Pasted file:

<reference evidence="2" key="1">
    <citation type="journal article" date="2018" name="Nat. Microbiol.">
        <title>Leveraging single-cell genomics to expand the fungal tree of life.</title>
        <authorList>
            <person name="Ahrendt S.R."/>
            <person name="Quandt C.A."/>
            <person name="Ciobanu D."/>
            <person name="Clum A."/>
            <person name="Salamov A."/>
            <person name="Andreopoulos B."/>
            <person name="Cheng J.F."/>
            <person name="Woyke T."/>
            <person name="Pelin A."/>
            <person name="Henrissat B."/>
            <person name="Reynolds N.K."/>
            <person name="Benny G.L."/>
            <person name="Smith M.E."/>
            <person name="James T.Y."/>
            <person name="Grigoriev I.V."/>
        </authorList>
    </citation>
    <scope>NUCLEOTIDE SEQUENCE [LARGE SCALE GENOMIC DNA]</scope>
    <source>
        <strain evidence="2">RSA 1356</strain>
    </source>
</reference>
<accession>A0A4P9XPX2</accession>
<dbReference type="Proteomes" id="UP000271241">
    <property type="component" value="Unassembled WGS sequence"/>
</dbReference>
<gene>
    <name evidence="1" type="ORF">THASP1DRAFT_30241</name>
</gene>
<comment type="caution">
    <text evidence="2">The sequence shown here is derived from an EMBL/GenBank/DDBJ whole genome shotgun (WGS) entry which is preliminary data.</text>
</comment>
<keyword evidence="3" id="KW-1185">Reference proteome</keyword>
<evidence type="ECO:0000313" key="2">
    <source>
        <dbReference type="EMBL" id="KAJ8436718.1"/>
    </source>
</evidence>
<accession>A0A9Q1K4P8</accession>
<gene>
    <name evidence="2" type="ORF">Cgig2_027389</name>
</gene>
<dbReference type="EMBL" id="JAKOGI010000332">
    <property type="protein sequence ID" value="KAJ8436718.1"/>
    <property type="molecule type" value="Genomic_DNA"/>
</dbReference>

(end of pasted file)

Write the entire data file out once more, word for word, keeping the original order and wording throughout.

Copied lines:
<reference evidence="2" key="1">
    <citation type="journal article" date="2018" name="Nat. Microbiol.">
        <title>Leveraging single-cell genomics to expand the fungal tree of life.</title>
        <authorList>
            <person name="Ahrendt S.R."/>
            <person name="Quandt C.A."/>
            <person name="Ciobanu D."/>
            <person name="Clum A."/>
            <person name="Salamov A."/>
            <person name="Andreopoulos B."/>
            <person name="Cheng J.F."/>
            <person name="Woyke T."/>
            <person name="Pelin A."/>
            <person name="Henrissat B."/>
            <person name="Reynolds N.K."/>
            <person name="Benny G.L."/>
            <person name="Smith M.E."/>
            <person name="James T.Y."/>
            <person name="Grigoriev I.V."/>
        </authorList>
    </citation>
    <scope>NUCLEOTIDE SEQUENCE [LARGE SCALE GENOMIC DNA]</scope>
    <source>
        <strain evidence="2">RSA 1356</strain>
    </source>
</reference>
<accession>A0A4P9XPX2</accession>
<dbReference type="Proteomes" id="UP000271241">
    <property type="component" value="Unassembled WGS sequence"/>
</dbReference>
<gene>
    <name evidence="1" type="ORF">THASP1DRAFT_30241</name>
</gene>
<comment type="caution">
    <text evidence="2">The sequence shown here is derived from an EMBL/GenBank/DDBJ whole genome shotgun (WGS) entry which is preliminary data.</text>
</comment>
<keyword evidence="3" id="KW-1185">Reference proteome</keyword>
<evidence type="ECO:0000313" key="2">
    <source>
        <dbReference type="EMBL" id="KAJ8436718.1"/>
    </source>
</evidence>
<accession>A0A9Q1K4P8</accession>
<gene>
    <name evidence="2" type="ORF">Cgig2_027389</name>
</gene>
<dbReference type="EMBL" id="JAKOGI010000332">
    <property type="protein sequence ID" value="KAJ8436718.1"/>
    <property type="molecule type" value="Genomic_DNA"/>
</dbReference>